Today, I ate breakfast with a bunch of people from Indiana. Then I took an extremely boring computer class. I wandered around a huge cafeteria for a while trying to figure out how to get and pay for the food I wanted. Here at M, there are separate cafeterias for patients/visitors and employees. Today, I found out that there are 30,000 employees here. That's more people than live in my home town and my college town combined.
In the afternoon, we toured the whole facility. Two separate huge campuses separated by several blocks. There's something people call a "subway" system underneath the buildings on each campus here, but the only thing subway about it is that it's underground. It looks like an airport, really, with long corridors decorated with extravagant art and architecture and specialty shops and food places all along the hallways on either side. Here at M, you can get and do almost anything you would need. There's a post office, a credit union, a barber/beauty shop, all kinds of clothing/gift shops, education centers, and libraries up to wazoo. Today, our nursing educator specialist told us that when she was in this program, she called her mom to tell her, "They have the world's largest nursing library here." I don't think I'll be calling my mom about that particular piece of information; each to their own.
I toured with the seven girls that are located on our sister units and the other two girls who are on my unit with me. We're referred to as "heme-onk, BMT", and I think it's fitting that this town has Canadian geese everywhere we look. "heme-onk" sounds like a sound one of them might make. Out of the 140 student nurses here, I have heard that thirteen are boys, and there are none on my unit. One of the patients - we'll call him grampa - in a waiting room of one of the units saw us all walking past on our tour. He made some grunting noises and then said something like, "Well, I thought I was on 'Deal or No Deal' for a minute." I did kind of feel like I was on the bachelor or something with all of these twenty-something girls dressed up with heels. I wore tennis shoes with my dress pants today, because I'm cool like that.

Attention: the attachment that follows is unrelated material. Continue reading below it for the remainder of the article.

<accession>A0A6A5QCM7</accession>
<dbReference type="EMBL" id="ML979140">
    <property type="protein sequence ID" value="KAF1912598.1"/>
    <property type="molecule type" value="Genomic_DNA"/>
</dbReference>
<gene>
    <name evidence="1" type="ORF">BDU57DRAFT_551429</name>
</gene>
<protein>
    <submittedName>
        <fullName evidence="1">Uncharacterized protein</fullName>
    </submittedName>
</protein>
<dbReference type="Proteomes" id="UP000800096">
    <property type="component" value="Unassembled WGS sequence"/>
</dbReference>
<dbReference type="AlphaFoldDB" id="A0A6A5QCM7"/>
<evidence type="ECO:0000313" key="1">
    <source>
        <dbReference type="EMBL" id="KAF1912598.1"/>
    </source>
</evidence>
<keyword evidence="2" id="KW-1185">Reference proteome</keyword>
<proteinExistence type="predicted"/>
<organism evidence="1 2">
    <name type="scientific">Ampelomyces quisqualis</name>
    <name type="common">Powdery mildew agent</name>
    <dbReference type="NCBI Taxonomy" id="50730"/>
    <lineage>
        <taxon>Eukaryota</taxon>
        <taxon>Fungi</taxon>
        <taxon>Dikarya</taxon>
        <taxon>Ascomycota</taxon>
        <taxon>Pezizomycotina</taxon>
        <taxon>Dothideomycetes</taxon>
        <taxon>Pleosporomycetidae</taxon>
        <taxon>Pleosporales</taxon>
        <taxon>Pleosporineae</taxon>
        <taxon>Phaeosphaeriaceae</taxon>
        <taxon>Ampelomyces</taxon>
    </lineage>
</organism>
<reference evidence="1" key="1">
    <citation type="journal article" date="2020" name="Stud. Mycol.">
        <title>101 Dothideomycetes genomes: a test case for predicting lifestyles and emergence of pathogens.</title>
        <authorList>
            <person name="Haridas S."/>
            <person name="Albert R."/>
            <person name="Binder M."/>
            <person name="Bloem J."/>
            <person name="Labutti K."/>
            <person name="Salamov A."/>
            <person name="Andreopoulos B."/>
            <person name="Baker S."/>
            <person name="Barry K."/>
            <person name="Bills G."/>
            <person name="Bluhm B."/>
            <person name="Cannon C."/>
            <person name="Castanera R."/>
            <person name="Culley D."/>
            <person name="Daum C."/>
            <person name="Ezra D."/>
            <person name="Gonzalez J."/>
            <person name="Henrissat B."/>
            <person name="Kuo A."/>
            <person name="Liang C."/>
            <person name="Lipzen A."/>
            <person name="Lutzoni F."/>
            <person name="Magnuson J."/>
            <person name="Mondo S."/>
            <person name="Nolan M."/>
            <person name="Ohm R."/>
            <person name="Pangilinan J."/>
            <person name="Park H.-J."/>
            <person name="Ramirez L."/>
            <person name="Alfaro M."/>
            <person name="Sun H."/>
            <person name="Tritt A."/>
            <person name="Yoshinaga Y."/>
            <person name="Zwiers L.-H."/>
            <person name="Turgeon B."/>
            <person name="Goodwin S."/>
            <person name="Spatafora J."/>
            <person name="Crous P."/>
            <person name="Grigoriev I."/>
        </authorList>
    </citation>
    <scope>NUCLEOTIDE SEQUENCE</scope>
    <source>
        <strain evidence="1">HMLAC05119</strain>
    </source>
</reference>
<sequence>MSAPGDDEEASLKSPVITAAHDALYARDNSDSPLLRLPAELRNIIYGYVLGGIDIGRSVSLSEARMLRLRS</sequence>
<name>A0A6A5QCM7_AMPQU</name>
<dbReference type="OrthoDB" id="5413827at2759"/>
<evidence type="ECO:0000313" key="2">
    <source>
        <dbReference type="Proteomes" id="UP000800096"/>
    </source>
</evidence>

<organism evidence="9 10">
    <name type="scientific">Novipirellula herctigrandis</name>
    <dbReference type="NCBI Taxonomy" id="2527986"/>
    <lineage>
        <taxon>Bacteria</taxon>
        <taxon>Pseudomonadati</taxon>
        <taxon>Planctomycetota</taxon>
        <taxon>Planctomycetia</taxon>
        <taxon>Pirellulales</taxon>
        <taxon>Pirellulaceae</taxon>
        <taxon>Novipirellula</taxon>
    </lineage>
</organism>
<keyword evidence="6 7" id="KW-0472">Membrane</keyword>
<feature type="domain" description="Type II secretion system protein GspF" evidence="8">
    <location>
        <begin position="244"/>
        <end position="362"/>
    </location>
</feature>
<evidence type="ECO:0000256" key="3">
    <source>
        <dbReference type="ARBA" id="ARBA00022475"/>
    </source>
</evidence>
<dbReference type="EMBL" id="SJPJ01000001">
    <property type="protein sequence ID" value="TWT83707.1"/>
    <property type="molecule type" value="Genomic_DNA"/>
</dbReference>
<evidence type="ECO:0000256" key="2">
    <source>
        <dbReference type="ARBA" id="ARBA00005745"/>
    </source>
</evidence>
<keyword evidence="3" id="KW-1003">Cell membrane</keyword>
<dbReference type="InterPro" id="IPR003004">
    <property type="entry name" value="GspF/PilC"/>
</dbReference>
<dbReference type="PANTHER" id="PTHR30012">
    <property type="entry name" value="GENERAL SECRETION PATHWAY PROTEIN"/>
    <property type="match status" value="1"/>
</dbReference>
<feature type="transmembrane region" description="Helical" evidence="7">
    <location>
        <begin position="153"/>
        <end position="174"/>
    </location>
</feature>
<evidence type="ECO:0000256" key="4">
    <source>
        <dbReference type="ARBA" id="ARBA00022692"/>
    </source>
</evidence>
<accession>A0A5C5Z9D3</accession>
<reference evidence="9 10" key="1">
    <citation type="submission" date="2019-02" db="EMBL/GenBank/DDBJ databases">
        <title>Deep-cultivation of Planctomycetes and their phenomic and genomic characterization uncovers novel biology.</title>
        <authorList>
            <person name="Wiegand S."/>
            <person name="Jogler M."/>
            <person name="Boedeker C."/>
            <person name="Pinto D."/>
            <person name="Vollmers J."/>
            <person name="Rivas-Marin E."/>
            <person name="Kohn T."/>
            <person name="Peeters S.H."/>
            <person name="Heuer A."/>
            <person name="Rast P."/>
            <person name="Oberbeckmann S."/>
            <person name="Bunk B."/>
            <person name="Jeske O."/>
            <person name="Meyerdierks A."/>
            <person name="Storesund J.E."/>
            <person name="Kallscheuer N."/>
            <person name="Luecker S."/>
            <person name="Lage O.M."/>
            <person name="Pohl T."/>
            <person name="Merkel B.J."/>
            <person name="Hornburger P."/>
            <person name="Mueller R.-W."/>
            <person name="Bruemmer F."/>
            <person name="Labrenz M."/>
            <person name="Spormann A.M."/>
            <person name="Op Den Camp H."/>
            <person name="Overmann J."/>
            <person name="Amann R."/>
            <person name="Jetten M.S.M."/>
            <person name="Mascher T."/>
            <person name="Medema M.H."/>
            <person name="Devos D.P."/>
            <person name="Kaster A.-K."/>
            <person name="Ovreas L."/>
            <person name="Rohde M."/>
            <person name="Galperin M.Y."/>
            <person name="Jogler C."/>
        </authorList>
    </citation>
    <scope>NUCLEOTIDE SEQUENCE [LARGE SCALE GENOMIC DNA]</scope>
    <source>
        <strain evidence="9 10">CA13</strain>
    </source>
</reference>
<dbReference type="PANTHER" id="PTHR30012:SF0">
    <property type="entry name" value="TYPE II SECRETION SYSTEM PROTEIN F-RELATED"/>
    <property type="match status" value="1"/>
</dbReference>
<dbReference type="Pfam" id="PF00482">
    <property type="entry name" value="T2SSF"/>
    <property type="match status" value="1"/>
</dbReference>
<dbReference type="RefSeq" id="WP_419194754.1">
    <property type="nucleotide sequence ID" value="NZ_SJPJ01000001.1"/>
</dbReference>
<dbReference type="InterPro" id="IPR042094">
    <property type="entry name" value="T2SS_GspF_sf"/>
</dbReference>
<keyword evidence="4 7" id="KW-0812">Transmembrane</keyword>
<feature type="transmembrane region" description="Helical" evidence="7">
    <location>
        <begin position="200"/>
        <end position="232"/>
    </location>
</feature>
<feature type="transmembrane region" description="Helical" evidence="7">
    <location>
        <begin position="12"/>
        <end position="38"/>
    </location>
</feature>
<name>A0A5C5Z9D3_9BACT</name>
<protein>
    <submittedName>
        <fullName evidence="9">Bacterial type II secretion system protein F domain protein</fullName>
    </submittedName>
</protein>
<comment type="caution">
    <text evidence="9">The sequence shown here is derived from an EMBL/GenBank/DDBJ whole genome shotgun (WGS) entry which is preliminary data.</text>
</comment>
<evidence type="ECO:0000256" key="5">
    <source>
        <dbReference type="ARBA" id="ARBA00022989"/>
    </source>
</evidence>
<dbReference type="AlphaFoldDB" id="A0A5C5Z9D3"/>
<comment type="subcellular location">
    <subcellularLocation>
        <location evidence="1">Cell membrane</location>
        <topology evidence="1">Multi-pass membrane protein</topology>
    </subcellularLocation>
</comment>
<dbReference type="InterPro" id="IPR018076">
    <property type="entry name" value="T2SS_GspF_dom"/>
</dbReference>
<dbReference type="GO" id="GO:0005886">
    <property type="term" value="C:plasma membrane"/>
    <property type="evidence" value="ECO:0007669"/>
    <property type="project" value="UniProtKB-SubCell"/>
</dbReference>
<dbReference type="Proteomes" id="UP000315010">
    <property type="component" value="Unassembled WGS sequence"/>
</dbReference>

One of the girls in from Georgia kept taking pictures of everything. She said, "Yes, I'm going to be obnoxious like this all sumer long." After someone said, "That's why you have a memory," she pointed to her camera and said, "This is my memory," and then added in her very Georgia accent, "Mih who' fayemlee's gotta saee this." She says she's going to post them on Facebook, so I'll put them on here once I get them.
Today, I learned that this hospital was founded by the sisters of St. Francis of Assissi. I just read about him in A-town when I went to the library last week. The book talked about his early 1800's, I think, pre-conversion, extravagant life living like a rich guy, though his family was poor. Somehow, he had a lot of money and was intent on becoming a knight. He partied a lot and was always ridiculously generous to all of his money-wasting friends. Then, some point along the way, he asked a beggar to switch clothes with him and just stayed as a beggar - choosing to be poor, though he had been living an extravagant life. I don't know what happened after that, but it must have been significant, because he became a saint, and the people at M closely associate themselves with his lifestyle and values.
There is art on the ceiling in the children's hospital. One scene depicted a painted, blue pond with sculptures of duck and hippo legs hanging down. When a little one who is sick in bed is wheeled down the hallway, she sees this colorful curious-looking pond scene.
There is a bell in the waiting area of the radiation therapy clinic that patients ring to signify that they have just completed their radiation treatment series. Our nursing educator specialist said that someone had rung it so hard the day before that it fell off the wall and had to be remounted.
Things I have learned by default:
"Atrium" means there's glass windows somewhere.
When you want a panini for lunch, you have "go out there and through that other door."
There are beautiful, random grand pianos everywhere, and they are not off limits.
"Cold" is relative to where you grew up. So is "big".
There is no shortage of goosebump inducing sights or experiences here.
More later. Time to go out on the town.